Squirrels, opening coronavirus access to the body, were found in the cells of the nasal cavity, involved in odor recognition. The increased number of these proteins in older animals explains the increased risk of coronavirus infection in elderly patients.
Researchers from the American Chemical Society have found in the nasal cavities of mice two proteins that coronavirus needs to get into the body. The detection of proteins in the nose explained the unusual early symptom of COVID-19 — a partial or complete loss of smell.
SARS-CoV-2 virus penetrates the cells of living things through membranes. On the surface of the cells there are “doors” in the form of the enzyme TMPRSS2 and protein ACE2, which is Coronavirus protein receptor. In the work published at ACS Chemical Neuroscience, scientists have shown that TMPRSS2 and ACE2 are produced by sustentacular cells in the nasal cavity that transport odors from the air to brain neurons.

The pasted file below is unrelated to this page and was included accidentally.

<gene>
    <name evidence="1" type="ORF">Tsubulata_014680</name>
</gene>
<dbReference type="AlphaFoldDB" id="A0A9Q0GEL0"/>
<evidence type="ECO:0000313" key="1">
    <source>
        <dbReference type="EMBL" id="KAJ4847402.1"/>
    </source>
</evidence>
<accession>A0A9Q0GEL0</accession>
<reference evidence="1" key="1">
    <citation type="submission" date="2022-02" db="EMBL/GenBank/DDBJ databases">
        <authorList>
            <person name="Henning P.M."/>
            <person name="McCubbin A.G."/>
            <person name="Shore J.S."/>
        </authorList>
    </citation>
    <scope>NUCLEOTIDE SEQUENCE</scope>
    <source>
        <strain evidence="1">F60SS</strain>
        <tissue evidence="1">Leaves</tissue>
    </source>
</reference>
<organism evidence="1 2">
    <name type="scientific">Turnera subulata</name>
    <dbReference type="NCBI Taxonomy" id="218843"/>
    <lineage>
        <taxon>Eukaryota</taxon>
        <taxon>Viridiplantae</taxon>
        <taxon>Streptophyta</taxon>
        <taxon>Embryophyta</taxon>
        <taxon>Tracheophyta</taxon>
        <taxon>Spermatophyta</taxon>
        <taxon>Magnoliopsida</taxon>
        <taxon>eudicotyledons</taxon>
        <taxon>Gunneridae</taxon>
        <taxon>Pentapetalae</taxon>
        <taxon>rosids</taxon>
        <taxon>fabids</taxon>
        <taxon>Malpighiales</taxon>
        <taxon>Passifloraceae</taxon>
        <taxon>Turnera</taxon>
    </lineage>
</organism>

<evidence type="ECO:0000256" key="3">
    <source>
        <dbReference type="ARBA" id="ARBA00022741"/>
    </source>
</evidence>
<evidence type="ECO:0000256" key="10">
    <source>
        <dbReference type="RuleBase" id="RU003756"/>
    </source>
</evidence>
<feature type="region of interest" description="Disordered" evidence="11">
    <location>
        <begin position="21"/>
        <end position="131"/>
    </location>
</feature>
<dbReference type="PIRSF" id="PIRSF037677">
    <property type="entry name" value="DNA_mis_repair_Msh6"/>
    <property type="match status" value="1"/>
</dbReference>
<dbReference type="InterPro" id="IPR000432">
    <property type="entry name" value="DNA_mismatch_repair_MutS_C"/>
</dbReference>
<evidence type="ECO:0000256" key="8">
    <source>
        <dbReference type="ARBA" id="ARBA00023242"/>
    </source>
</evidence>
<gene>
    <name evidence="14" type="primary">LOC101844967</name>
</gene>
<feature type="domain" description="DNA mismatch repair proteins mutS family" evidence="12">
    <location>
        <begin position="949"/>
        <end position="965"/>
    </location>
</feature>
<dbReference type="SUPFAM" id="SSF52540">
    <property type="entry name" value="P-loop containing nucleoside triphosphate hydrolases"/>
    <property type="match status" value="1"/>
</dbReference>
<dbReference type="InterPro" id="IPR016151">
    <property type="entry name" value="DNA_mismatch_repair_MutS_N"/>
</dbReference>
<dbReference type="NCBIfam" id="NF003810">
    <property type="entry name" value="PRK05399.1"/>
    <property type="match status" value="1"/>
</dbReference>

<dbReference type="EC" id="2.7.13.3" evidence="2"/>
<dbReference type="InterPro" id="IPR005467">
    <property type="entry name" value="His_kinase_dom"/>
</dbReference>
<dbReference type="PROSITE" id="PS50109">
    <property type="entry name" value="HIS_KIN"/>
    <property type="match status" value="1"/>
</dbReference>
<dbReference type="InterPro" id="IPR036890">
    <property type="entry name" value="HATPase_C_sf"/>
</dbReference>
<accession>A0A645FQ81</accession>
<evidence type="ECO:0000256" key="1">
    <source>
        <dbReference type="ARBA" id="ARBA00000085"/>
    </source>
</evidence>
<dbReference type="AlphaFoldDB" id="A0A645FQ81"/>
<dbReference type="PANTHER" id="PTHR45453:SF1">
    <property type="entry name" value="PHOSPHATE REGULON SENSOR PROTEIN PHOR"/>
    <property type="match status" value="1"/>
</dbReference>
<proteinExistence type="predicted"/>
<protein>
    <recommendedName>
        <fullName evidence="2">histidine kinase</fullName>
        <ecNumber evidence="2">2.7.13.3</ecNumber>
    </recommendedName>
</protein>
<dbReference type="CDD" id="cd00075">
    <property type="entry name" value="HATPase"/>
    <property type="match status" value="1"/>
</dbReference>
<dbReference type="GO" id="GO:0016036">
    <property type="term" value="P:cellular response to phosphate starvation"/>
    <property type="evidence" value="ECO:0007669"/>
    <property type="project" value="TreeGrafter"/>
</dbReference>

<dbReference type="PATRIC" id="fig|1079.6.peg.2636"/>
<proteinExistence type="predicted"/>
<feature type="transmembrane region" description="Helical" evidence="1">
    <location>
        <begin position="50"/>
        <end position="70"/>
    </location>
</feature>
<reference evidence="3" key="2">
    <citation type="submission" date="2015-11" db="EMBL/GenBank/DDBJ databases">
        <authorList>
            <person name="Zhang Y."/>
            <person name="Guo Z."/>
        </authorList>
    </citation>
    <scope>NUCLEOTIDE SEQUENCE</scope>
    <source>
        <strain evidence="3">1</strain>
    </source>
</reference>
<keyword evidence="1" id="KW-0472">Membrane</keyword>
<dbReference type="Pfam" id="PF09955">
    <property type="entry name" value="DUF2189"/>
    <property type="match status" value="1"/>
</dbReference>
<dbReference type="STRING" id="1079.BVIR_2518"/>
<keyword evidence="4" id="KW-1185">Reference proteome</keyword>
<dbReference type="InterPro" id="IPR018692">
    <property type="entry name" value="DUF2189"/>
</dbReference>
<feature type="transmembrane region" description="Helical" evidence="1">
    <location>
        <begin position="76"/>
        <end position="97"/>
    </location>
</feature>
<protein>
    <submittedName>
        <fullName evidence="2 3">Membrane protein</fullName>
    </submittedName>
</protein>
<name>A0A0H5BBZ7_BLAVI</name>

In experiments on mice, researchers studied the production of proteins that let coronavirus into cells, depending on the age of the animals. It turned out that the old mice in the nasal cells had much more TMPRSS2 and ACE2 than the young ones. The result might explain why older people are more susceptible to SARS-CoV-2. Therefore, the next stage in the work of chemists is to check the production of traitor proteins in humans. Future studies also plan to investigate whether sostenicular cells can transmit coronavirus to neurons, spreading the infection to the brain.